"Scoff if you will Mateys! ...but after reading this you'll keep a weather eye on the waters round yer vessel when anchored!"
IDIOM: keep a (or one’s) weather eye open. To keep watch; stay alert.
The American Heritage Dictionary of the English Language http://www.bartleby.com/61/21/W0072100.html
“weather eye” NOUN: An ability to recognize quickly signs of changes in the weather.
As a sea kayaker, you should work on developing a good “weather eye” (along with all your other seamen’s tricks). Various sights, sounds and smells can tip you off to changes that portend trouble. All you have to do is learn what they are for your kayaking area and keep that weather eye peeled.
What to look for here in Hong Kong.
The weather is the most important criteria for planning when going sea kayaking. The kayaker who paddles without knowing the weather forecast is just asking for trouble.
Winds & the kayaker
When things go wrong for kayakers at sea, it’s usually because of a little too much wind.
Sea kayaks cope very well with waves, tides, currents and extremes of temperature, but too much wind can be a real problem.
If the day of your trip is windy, you can avoid problems by changing your plans. Shorten the trip. Move it to a small estuary with wooded sides, or the downwind side of a headland. On a windy day, paddle upwind to start with so if anybody gets tired, the group will have an easy downwind ride back to where you started from.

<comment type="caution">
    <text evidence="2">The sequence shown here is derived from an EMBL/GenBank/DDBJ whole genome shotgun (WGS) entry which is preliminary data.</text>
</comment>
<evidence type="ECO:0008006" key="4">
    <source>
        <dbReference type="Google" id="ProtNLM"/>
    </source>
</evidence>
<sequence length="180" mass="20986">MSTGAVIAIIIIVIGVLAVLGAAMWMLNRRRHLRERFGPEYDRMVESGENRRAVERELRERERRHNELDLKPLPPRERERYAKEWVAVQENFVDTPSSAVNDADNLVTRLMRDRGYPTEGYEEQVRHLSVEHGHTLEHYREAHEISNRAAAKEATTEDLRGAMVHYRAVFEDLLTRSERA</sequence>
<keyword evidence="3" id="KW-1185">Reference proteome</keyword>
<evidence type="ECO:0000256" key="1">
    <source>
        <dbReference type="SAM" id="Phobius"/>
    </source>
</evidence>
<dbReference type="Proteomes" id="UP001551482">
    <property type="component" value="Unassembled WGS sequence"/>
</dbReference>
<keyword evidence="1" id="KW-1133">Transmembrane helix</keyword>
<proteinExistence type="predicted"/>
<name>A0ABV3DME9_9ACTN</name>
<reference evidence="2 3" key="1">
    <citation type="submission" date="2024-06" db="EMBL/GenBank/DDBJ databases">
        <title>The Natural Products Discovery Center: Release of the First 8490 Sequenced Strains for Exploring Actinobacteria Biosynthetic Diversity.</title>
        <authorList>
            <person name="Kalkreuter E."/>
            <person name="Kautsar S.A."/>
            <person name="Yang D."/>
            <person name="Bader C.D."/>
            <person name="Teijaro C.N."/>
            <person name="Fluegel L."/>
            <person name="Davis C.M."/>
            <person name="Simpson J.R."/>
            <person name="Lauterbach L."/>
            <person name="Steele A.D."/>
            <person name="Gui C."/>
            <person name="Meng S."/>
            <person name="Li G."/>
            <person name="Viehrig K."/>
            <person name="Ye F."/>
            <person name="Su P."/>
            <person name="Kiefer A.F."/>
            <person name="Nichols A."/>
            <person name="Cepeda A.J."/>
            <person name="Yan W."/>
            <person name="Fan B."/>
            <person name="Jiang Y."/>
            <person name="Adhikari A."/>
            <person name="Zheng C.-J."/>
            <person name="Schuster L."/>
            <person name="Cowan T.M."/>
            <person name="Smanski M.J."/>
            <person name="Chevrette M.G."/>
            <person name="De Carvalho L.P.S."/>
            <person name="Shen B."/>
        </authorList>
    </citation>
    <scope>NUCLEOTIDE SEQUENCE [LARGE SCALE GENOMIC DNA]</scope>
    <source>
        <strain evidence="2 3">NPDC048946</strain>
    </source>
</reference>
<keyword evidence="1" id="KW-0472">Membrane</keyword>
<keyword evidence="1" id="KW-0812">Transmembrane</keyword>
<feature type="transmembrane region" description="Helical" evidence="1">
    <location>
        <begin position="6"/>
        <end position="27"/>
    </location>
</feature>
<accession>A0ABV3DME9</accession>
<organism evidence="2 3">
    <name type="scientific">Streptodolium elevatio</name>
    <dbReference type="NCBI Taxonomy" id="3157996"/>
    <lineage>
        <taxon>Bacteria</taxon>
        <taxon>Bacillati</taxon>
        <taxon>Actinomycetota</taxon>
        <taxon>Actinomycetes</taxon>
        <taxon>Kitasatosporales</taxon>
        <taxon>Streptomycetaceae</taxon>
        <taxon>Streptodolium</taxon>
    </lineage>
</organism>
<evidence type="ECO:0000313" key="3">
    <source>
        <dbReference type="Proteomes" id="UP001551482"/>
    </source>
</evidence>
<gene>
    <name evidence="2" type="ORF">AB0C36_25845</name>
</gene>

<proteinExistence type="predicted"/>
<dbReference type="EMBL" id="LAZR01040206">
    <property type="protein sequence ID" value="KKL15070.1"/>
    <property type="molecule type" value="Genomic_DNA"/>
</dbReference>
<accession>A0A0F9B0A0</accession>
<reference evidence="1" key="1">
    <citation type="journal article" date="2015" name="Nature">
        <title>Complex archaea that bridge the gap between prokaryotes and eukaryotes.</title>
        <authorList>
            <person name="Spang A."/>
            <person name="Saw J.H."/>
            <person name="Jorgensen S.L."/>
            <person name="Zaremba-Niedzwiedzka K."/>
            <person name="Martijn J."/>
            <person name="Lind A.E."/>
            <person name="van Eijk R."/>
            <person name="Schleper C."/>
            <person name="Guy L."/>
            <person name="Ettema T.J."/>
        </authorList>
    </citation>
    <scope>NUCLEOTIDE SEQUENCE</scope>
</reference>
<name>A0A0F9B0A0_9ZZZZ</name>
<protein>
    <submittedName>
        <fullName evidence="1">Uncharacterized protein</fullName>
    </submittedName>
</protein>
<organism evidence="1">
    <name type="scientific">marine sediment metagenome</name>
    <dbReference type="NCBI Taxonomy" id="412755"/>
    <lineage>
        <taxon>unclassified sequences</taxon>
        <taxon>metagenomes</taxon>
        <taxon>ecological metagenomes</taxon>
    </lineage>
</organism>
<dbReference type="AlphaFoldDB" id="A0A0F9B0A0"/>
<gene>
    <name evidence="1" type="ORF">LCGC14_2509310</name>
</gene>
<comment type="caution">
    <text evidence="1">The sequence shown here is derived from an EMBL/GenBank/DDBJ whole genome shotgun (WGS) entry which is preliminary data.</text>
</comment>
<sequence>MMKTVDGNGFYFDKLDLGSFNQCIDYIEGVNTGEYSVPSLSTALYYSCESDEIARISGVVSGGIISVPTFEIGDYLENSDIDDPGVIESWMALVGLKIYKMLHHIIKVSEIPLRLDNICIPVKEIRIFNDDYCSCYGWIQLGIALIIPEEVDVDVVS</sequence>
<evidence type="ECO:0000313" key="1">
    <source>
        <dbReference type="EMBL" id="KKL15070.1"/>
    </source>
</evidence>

If you are out kayaking and a strong wind is blowing right in your face, keep up the pace until you get to shelter.
If you go slowly you will be out there struggling for a lot longer. If you stop for a rest you will drift backwards faster than you expect. A 10-minute rest on open water in a strong wind can cost you an extra 20 or 30 minutes paddling.
Also, wind creates waves. When a strong wind blows out to sea, the water may be smooth inshore but increasingly rough as you get further away from the beach. And the further you go out to sea, the rougher the sea and the stronger the wind. An onshore wind blowing a long distance over water can create a heavy surf which makes things difficult or even dangerous, especially when exiting the ocean. Knowing how to surf you kayak is essential in these conditions!
What is the best weather for kayaking?
A cloudy (overcast) day with little or no wind.
Some people are put off kayaking by cloudy days, but that can be the best time to head out. Kayaking in light rain is also quite refreshing and you’re going to get wet anyway, so don’t let a few showers put you off.
When the weather is overcast you don’t get baked by the sun so you tire less quickly and can have more fun kayaking out on the water. This is very important in Hong Kong
Bright sunny days are the most popular time to hire a kayak becuase most people haven’t had the experience of sitting on or in a kayak with no shade in the hot Hong Kong sun. This is infact not the best time to go kayaking. More information about the dangers of over heating while kayaking will be published in a future article.
So, if you are planning a kayaking trip in Hong Kong, or anywhere for that matter, make sure you get the latest weather information, understand it, apply it to the local geography and have a safe fun day on the ocean making sure you always ‘keep your weather eye open”!